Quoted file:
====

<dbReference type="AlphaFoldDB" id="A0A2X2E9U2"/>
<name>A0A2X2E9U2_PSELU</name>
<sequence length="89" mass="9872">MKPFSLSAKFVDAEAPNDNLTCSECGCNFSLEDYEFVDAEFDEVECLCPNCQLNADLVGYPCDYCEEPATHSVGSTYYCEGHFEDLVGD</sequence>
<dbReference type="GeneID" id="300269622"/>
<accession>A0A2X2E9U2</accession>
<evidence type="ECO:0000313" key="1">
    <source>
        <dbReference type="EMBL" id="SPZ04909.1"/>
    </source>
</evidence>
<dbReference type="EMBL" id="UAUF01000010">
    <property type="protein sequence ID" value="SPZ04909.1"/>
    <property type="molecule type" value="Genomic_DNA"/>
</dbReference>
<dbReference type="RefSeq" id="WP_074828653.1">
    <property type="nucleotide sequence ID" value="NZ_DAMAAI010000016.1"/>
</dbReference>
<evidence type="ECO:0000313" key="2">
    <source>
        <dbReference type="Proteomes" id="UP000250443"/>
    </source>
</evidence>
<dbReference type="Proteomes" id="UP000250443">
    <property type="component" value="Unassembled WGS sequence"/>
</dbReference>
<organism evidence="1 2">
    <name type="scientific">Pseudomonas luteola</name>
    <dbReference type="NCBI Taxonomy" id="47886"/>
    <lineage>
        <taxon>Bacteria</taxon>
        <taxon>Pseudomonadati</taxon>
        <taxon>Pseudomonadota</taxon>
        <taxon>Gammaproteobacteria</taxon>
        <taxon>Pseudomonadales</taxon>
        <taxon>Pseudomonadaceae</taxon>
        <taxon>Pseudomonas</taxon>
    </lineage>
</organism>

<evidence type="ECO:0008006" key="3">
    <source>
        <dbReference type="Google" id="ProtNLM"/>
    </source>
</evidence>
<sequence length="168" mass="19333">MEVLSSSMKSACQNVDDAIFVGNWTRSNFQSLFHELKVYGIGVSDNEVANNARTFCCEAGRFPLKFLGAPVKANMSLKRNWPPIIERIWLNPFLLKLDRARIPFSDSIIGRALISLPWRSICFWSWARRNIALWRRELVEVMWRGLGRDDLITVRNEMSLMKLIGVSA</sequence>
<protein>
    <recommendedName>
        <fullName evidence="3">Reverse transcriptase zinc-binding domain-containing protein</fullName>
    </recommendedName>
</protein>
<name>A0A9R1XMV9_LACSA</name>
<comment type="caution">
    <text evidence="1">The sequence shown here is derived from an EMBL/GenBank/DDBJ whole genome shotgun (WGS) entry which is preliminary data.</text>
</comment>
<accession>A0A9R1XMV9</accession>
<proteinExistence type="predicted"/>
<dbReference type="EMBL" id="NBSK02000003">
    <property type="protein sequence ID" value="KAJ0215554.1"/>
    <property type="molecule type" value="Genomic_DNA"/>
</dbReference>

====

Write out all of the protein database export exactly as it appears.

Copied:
<dbReference type="AlphaFoldDB" id="A0A2X2E9U2"/>
<name>A0A2X2E9U2_PSELU</name>
<sequence length="89" mass="9872">MKPFSLSAKFVDAEAPNDNLTCSECGCNFSLEDYEFVDAEFDEVECLCPNCQLNADLVGYPCDYCEEPATHSVGSTYYCEGHFEDLVGD</sequence>
<dbReference type="GeneID" id="300269622"/>
<accession>A0A2X2E9U2</accession>
<evidence type="ECO:0000313" key="1">
    <source>
        <dbReference type="EMBL" id="SPZ04909.1"/>
    </source>
</evidence>
<dbReference type="EMBL" id="UAUF01000010">
    <property type="protein sequence ID" value="SPZ04909.1"/>
    <property type="molecule type" value="Genomic_DNA"/>
</dbReference>
<dbReference type="RefSeq" id="WP_074828653.1">
    <property type="nucleotide sequence ID" value="NZ_DAMAAI010000016.1"/>
</dbReference>
<evidence type="ECO:0000313" key="2">
    <source>
        <dbReference type="Proteomes" id="UP000250443"/>
    </source>
</evidence>
<dbReference type="Proteomes" id="UP000250443">
    <property type="component" value="Unassembled WGS sequence"/>
</dbReference>
<organism evidence="1 2">
    <name type="scientific">Pseudomonas luteola</name>
    <dbReference type="NCBI Taxonomy" id="47886"/>
    <lineage>
        <taxon>Bacteria</taxon>
        <taxon>Pseudomonadati</taxon>
        <taxon>Pseudomonadota</taxon>
        <taxon>Gammaproteobacteria</taxon>
        <taxon>Pseudomonadales</taxon>
        <taxon>Pseudomonadaceae</taxon>
        <taxon>Pseudomonas</taxon>
    </lineage>
</organism>

<evidence type="ECO:0008006" key="3">
    <source>
        <dbReference type="Google" id="ProtNLM"/>
    </source>
</evidence>
<sequence length="168" mass="19333">MEVLSSSMKSACQNVDDAIFVGNWTRSNFQSLFHELKVYGIGVSDNEVANNARTFCCEAGRFPLKFLGAPVKANMSLKRNWPPIIERIWLNPFLLKLDRARIPFSDSIIGRALISLPWRSICFWSWARRNIALWRRELVEVMWRGLGRDDLITVRNEMSLMKLIGVSA</sequence>
<protein>
    <recommendedName>
        <fullName evidence="3">Reverse transcriptase zinc-binding domain-containing protein</fullName>
    </recommendedName>
</protein>
<name>A0A9R1XMV9_LACSA</name>
<comment type="caution">
    <text evidence="1">The sequence shown here is derived from an EMBL/GenBank/DDBJ whole genome shotgun (WGS) entry which is preliminary data.</text>
</comment>
<accession>A0A9R1XMV9</accession>
<proteinExistence type="predicted"/>
<dbReference type="EMBL" id="NBSK02000003">
    <property type="protein sequence ID" value="KAJ0215554.1"/>
    <property type="molecule type" value="Genomic_DNA"/>
</dbReference>